A Day in the Life of a Junior IT Consultant

By Mike. February 4th, 2011. Posted in On assignment No Comments »

I thought at this point it might be useful to describe what an average consulting day would consist of. I will walk you through a typical day on client site in the hope that you get a good feel for what life might be like for a consultant.

Here is an average Thursday for you, probably in April time, from one of my first major assignments as a junior consultant. No two days are alike and the idea here is just to give you a flavour of what you might be asked to do as part of an assignment.

I would love to hear if this is the same as, or differs from, anyone else’s experiences.

7:00 – Get up, showered dressed and fed, I always need a solid breakfast to start the day.

7:30 – Heave my laptop bag onto my back and head off to work. A ten minute walk to the station, fifteen minute train ride and ten minutes on the tube leave me a brisk five minute stroll up to my client building.

8:20 – Having passed through the security barriers with a swipe of my card and a quick wave to the guards, I travel up to the third floor in their magnificent glass lifts and wander across to my desk, with a few hello’s on the way. I make a quick cup of tea and catch up with my colleagues while my company laptop and client desktop machines are booting up.

8:30 – A quick check of my emails reveals I need to contact my line manager and that the client has a query about the component I am building. There is also an email about a previous project which I realise will take some time to deal with. I make notes on my to-do list to call my manager and previous PM (Project Manager) later on and to look into the client query.

My to-do list is already fairly large and I have a brief run through it to plan what I am going to do today and who I need to work with to accomplish my tasks.

8:50 – Start working on my software, focusing initially on the client concern incase I need to meet with them, which as it turns out I do. I send an email to the client suggesting possible meeting times and outlining what I think needs to be done to address his query.

As always, being a programmer, I get into ‘the zone’ and the only things that bring me out of my code-laden reverie are questions to or from others or the phone.

10:45 – Before I know it half the morning has gone and I have a few new pages of code to commit to our source repository. The client has emailed a suitable time in the afternoon and I ping back an acceptance. I know emailing each other when you are both in the same building seems strange, but I have found that email represents a much less intrusive way of passing information, especially when the client is very busy with their day-to-day work and would rather not be interrupted.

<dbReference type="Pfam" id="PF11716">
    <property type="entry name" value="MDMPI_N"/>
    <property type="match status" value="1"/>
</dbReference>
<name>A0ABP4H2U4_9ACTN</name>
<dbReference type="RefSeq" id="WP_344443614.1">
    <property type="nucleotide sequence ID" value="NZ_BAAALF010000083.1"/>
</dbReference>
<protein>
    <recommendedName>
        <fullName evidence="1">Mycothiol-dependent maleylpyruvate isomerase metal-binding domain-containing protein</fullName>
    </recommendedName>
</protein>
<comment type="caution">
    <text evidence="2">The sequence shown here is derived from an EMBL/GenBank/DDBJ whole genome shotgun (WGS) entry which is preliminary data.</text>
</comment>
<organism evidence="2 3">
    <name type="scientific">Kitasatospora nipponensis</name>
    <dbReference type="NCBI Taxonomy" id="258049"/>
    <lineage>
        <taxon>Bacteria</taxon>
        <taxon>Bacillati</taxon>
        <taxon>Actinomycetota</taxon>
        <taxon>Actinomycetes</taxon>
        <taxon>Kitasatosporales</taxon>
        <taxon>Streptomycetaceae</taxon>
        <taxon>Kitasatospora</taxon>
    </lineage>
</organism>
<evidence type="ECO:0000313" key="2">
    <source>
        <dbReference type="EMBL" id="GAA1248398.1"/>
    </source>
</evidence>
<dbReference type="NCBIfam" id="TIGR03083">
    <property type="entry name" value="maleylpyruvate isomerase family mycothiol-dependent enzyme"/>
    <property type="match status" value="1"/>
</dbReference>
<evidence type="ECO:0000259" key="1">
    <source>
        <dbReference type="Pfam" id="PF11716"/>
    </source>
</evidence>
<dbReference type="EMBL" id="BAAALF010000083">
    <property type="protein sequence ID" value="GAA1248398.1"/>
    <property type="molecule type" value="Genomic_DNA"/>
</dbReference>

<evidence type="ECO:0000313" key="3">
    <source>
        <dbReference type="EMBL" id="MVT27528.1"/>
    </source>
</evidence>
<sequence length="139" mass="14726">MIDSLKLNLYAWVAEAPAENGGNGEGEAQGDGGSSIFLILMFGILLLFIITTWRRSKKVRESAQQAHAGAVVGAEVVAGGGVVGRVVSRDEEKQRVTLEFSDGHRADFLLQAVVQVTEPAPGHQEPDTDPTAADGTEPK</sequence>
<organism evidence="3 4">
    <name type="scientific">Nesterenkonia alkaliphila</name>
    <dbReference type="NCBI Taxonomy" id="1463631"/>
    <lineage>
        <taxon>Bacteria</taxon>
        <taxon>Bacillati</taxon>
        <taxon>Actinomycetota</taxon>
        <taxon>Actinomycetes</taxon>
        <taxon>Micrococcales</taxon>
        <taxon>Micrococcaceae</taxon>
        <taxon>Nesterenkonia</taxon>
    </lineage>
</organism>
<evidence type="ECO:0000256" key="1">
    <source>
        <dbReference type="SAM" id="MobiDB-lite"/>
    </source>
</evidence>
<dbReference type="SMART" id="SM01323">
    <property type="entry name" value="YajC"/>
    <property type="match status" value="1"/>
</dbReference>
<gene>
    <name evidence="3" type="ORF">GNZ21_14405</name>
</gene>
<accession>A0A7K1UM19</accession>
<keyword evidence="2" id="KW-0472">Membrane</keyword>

I take the chance to grab another cup of tea, send the emails and make the phone calls I need to. Unfortunately after a brief, seemingly one-way, call, I find myself agreeing to write a post-project report at the weekend and make a note of what information I need to take home tomorrow (Friday).

13:30 – I suddenly realise that uncomfortable feeling is my stomach rumbling and decide I need some fresh air and head out towards the shops for a freshly made coronation chicken sandwich on sun dried tomato focaccia bread. It’s always well worth the wait at the busy cafe.

14:10 – Back at my desk and, with a fresh cup of steaming coffee, it’s straight back into the code.

15:50 – With the client meeting scheduled for 4pm, I take a few minutes to prepare the materials and information I need to have the discussion and head over to the meeting room booked by the client’s secretary.

16:25 – After a good discussion of the options, the client agrees to look a bit closer into what they want from this particular feature and we agree a follow up meeting in a couple of weeks.

I head back to my desk for a brief catch-up to update the PM and then carry on with my work.

17:00 – The entire project team head into the large conference room to report on and discuss the day’s events. These daily meetings only happen when we are very close to deadlines and everyone needs to be clear what the state of play is.

18:15 – I have finished almost everything I wanted to get done today and decide there is no point starting something new at this time (most of the rest of the team are packing up too). I pack up my camp and walk to the tube with a few colleagues, agreeing to have a couple of drinks tomorrow night after work.

18:30 – I stop by the gym and manage an hour before I’m ready to call it a day. This new fitness drive I have put myself on is going ok, but I find it very hard to motivate myself at this time of day.

20:35 – After an uneventful trip home and a quick stop by the supermarket for some food, I dump my stuff in the hallway and head into the kitchen to whip up something impossibly average for dinner.

21:30 – Time to make a few calls and flick through some TV channels. Having missed the start of almost everything good, I resign myself to checking a few things out on the internet and heading to bed.

22:30 –┬áIt’s been a busy but productive day and I drift into unconsciousness wondering how my girlfriend will react to the idea of me working at the weekend…

This article was written by: Mike

Mike is based in London as a Managing Consultant for Espion, a BSI professional services company. He covers a range of activities including overseeing organisational development within the UK & international markets, maintaining existing client relationships and developing business opportunities as well as defining and developing service driven strategy for the UK operating unit. He also occasionally does some pentesting.

Mike's website

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